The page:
An amusing, though somewhat fanciful locus classicus of this endowment is Voltaire’s oriental tale entitled Zadig (1748). One day the sage Zadig was out walking in the country when one of the Queen’s servants came to him with an urgent request. "You haven’t seen the Queen’s dog, have you?" To which, the wise man replied: "It is a bitch, not a dog." The servant confirmed this point. Zadig went on to say "She’s a very small spaniel. She has recently had a litter. She limps with her left front paw and has recently had a litter. She limps with her left front paw, and she has very long ears."
The servant said that he must have seen the precious pet. "Not at all," replied Zadig. Asked to give an accounting of himself, he replied as follows (I omit a little of the flowery language). "I was out walking and I saw some animal tracks in the sand; I could easily tell that they were those of a small dog. Long, shallow grooves drawn across tiny heaps of sand between the paw-marks told me that it was a bitch whose teats were hanging down, which meant that she had whelped a few days previously. Other traces going in a different direction, and apparently made by something brushing constantly over the surface of the sand beside the front paws, told me that she had very long ears. And as I noticed that the sand was always less indented by one paw than by the other three, I realized that the animal had a slight limp."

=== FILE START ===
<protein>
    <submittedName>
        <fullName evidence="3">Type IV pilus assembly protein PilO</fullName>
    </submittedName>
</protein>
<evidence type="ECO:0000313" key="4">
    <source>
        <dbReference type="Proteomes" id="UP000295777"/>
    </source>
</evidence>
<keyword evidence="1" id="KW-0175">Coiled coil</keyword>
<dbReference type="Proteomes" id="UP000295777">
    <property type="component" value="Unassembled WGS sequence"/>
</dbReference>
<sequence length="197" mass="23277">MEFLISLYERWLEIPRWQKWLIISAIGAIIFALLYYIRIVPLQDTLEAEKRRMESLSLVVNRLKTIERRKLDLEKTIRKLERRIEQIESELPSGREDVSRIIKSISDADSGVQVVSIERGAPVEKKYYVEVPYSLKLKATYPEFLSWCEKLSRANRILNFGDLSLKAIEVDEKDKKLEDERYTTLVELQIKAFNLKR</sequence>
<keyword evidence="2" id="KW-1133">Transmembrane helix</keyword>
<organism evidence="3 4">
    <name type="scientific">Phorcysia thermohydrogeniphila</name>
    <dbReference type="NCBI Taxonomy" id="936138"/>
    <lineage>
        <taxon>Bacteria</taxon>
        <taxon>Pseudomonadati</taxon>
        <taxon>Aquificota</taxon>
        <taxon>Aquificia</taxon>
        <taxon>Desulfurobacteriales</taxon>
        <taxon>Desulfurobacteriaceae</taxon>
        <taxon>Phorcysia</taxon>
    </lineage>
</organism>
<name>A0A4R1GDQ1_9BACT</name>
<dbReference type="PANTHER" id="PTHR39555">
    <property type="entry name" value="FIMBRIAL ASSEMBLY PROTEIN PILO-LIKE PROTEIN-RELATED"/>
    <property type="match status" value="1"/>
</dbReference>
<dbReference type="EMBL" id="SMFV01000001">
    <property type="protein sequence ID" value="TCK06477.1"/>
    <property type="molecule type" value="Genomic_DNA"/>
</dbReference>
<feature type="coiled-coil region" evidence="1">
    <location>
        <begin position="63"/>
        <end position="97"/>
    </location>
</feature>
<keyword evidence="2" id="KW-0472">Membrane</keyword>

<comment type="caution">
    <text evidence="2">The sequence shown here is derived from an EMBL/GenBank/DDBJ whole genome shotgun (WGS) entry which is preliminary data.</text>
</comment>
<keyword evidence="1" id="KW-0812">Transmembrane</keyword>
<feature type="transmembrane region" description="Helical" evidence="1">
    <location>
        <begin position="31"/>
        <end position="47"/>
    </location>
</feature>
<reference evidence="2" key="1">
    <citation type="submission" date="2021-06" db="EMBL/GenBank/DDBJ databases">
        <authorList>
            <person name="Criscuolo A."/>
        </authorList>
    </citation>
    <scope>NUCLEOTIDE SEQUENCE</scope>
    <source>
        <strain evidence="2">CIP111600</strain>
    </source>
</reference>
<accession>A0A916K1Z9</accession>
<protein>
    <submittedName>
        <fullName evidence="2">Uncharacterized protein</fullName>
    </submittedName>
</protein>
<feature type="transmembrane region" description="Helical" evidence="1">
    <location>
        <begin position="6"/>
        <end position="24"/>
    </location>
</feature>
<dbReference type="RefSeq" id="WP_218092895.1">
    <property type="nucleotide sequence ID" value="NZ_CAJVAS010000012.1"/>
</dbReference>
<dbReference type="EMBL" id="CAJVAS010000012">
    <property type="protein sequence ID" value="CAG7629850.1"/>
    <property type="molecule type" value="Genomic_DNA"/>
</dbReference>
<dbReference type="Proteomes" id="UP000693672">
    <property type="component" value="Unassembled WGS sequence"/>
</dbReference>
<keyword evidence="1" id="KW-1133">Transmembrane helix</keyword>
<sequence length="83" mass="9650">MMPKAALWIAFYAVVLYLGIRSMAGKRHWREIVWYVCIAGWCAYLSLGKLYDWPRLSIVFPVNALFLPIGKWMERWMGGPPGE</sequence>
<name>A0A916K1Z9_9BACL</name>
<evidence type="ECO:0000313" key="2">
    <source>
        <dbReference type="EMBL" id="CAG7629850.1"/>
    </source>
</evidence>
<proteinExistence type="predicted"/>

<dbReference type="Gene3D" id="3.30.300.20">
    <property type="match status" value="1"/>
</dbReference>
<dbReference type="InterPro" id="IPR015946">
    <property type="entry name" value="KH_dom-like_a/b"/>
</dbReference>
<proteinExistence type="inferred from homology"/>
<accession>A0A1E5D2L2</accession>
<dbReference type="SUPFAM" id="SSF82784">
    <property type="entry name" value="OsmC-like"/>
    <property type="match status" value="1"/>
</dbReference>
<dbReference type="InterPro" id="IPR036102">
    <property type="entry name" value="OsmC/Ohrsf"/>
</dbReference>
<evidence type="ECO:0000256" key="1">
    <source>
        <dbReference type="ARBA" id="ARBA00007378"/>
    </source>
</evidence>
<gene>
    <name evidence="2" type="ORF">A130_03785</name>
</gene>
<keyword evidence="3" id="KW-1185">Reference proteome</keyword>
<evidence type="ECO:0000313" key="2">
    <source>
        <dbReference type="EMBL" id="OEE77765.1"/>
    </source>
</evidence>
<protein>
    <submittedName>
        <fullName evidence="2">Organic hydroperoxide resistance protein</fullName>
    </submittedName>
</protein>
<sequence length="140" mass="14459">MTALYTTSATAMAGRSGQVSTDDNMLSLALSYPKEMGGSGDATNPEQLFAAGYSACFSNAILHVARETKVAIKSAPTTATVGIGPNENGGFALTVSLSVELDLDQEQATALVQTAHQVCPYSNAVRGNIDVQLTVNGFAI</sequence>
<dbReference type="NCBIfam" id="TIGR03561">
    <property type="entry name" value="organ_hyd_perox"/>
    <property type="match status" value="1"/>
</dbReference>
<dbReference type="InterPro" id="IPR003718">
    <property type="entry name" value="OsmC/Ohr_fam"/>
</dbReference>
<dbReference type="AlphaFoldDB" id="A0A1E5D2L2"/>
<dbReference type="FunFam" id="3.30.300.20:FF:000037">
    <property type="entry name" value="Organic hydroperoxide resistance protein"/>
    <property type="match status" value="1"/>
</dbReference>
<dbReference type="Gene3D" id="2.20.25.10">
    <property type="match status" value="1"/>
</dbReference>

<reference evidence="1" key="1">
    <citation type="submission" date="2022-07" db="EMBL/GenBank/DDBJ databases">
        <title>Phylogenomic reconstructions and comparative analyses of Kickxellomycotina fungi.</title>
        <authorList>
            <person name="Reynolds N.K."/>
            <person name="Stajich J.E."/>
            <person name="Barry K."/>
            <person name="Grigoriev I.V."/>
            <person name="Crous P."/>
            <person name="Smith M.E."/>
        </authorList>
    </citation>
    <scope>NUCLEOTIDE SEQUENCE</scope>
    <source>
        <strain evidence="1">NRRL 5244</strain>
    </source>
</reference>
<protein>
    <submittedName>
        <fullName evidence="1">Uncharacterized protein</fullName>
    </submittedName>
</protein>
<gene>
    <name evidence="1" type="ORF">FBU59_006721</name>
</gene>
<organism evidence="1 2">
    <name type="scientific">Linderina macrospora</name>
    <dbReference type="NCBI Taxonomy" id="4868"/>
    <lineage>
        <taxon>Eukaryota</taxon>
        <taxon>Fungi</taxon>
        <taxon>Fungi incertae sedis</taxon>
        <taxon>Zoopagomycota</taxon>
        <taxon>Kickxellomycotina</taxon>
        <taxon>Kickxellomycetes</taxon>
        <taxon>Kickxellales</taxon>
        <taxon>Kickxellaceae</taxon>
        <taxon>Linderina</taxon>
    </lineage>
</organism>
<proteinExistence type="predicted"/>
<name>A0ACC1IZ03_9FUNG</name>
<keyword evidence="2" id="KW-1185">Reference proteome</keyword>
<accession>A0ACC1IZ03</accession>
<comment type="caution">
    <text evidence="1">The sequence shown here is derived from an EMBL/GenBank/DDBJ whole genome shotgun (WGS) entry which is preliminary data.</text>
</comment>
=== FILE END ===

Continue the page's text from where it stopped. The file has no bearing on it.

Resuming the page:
The motif in Voltaire’s tale has been traced to the story "The Sultan of Yemen and His Three Sons" from the Arabian Nights. There are other analogues in world literature.
Anthropological observation provides concrete examples. For the following observations I am indebted to the kindness of the Australian archaeologist Steve Corsini. "The skills of Australian Indigenous Peoples, both men and women, in tracking game and each other are legendary. There are literally hundreds of ethnographic and popular accounts of Australian Aboriginal trackers being able to follow all manner of animals, escaped convicts and lost children and to be able to recognize members of their family or even their wider clan, from their footprints.
I know a couple of guys from the Pia Wadjarri community who can recognize individual vehicles from their tire tracks!"